The Nation Ford Falcons search for a new girls’ basketball coach took them across the state where they found Coretta Richmond.
Richmond comes to Nation Ford from Blackville-Hilda High School where she has been the girls’ basketball coach. During the 2017-2018 season, she guided the girls’ basketball team to their first region title since 2005.
A native of the Beaufort area, Richmond has also coached volleyball and track, but said basketball has always been her first love. She said the culture of Nation Ford attracted her to the job.
“It is a very positive culture,” she said. “Great athletes are great students. The community is very welcoming. I came down to visit prior to my interview and I fell in love with the community. It is very robust and vibrant.”
Richmond has lived in the Columbia area the past 26 years and went to college at Benedict College.
Richmond started playing basketball in middle school and played through high school at the then Jasper County High, now known as Ridgeland-Hardeeville. And despite not playing in college, she said she always stayed involved in the game.
“Upon graduation, I taught a little and then got back into the aspects of coaching,” she said.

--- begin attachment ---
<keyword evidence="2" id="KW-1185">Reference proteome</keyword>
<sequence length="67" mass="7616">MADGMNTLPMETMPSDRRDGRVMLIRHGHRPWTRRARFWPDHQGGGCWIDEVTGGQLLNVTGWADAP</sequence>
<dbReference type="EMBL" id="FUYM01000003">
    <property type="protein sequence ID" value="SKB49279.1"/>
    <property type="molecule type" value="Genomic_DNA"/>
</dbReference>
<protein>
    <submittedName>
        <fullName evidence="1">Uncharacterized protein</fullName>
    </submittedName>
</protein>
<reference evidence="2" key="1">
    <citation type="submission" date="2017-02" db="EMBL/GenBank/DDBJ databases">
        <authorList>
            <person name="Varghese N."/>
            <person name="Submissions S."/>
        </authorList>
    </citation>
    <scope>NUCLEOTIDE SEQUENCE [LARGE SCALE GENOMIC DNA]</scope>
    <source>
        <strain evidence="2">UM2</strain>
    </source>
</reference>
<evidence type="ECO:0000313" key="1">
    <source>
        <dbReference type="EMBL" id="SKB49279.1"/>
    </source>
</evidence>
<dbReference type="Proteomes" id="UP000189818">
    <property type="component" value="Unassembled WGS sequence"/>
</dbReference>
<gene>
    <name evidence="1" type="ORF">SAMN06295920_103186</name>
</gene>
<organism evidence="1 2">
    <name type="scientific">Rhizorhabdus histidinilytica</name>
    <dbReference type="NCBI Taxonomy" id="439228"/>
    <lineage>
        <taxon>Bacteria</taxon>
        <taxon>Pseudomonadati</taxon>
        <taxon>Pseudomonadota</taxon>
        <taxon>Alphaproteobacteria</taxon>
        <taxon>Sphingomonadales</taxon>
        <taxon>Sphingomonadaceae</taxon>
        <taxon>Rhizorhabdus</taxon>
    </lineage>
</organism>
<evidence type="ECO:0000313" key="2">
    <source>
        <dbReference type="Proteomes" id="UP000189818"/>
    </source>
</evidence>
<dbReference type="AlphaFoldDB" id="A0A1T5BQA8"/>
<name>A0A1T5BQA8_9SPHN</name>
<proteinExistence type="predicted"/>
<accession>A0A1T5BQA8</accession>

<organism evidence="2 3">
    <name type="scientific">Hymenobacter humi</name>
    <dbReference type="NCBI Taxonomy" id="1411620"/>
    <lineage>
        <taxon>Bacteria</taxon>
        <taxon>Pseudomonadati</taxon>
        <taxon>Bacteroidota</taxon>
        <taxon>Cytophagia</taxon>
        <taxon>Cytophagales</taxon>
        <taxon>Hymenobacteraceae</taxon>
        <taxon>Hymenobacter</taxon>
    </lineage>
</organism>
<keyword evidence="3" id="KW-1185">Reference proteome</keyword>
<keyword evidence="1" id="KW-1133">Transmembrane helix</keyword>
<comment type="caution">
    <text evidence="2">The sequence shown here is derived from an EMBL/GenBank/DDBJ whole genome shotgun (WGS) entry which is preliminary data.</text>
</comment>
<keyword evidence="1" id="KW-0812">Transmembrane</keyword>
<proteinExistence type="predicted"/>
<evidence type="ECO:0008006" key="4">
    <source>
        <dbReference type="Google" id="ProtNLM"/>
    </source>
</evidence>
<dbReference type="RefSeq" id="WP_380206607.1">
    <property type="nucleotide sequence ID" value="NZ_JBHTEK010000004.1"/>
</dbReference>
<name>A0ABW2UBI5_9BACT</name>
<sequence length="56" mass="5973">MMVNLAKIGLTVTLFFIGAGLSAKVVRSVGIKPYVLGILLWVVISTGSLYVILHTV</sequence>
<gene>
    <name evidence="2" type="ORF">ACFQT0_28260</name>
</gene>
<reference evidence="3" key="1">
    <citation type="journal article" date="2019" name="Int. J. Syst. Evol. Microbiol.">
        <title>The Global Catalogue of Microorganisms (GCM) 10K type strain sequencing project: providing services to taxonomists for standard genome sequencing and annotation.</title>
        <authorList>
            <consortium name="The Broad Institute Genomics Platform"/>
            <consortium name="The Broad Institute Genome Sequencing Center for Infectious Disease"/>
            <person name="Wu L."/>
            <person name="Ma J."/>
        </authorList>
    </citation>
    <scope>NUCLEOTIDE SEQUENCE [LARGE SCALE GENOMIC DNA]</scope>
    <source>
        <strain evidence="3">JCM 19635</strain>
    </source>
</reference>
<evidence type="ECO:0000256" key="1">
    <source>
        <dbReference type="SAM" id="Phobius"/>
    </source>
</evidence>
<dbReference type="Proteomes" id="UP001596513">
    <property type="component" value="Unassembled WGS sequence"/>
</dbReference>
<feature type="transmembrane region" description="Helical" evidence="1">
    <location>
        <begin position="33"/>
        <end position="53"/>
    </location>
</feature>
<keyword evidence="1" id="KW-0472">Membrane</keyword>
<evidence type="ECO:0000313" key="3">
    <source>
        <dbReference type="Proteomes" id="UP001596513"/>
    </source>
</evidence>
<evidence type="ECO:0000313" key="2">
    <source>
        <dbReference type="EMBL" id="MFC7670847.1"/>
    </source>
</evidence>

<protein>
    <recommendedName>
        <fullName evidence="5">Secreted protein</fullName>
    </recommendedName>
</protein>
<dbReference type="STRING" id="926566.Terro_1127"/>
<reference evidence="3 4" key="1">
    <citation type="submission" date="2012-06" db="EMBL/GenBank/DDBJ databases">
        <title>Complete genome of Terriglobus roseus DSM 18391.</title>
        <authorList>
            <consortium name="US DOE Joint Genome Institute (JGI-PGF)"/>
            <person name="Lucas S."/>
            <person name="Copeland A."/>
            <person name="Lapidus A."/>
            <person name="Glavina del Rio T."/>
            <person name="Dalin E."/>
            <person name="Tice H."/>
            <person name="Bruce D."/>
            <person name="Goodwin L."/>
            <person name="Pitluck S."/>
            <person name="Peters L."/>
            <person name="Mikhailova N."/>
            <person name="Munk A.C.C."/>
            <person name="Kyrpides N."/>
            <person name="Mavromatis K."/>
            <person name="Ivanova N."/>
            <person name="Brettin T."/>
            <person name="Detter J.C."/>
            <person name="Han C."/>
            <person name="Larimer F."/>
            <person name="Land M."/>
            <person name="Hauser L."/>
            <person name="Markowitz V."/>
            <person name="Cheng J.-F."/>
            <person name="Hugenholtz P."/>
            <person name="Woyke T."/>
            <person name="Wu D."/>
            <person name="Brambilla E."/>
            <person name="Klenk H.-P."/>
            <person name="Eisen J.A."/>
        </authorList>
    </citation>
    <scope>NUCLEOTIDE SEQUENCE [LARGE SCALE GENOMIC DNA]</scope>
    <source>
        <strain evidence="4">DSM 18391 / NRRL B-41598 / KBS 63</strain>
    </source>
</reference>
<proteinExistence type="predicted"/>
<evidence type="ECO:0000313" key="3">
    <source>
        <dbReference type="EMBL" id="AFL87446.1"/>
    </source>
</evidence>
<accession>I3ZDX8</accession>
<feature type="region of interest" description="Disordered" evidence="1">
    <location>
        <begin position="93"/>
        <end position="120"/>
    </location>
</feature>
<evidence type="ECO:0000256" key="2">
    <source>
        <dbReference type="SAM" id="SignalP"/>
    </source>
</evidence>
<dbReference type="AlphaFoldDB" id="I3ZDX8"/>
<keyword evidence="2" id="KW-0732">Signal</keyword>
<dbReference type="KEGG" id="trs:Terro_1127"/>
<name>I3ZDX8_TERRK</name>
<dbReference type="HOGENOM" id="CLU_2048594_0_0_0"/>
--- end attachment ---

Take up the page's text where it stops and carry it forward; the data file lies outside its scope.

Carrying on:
Nation Ford girls’ program is coming off a Region 3-5A title and a third-round run in the playoffs, under head coach Kate Edwards, who is going to Catawba Ridge when it opens in the fall. Richmond said she wants to keep things going in the right direction.
“I met the girls and what I enjoyed the most is their energy,” she said. “I am ready to get out there. I look forward to challenging the girls to not only win the region, but get further in the playoffs.”
Richmond said her coaching style is one of being disciplined, driven and dedicated.
“I like the intensity of the game,” she said. “I like the opportunity to strategize. I like the team concept and that family culture that you build and last forever.”
Nation Ford athletic director Jaybe Shackleford said Richmond stood out in her interview because of the caring way she came across when speaking about the players.
“She talked a lot about the kids and caring for the kids and making an impact on them,” he said. “Also, her experience was very good as well.”
Richmond has four children ranging in age from 26 to 16-year-old twins. She will be teaching business at Nation Ford and is in the process of looking to relocate.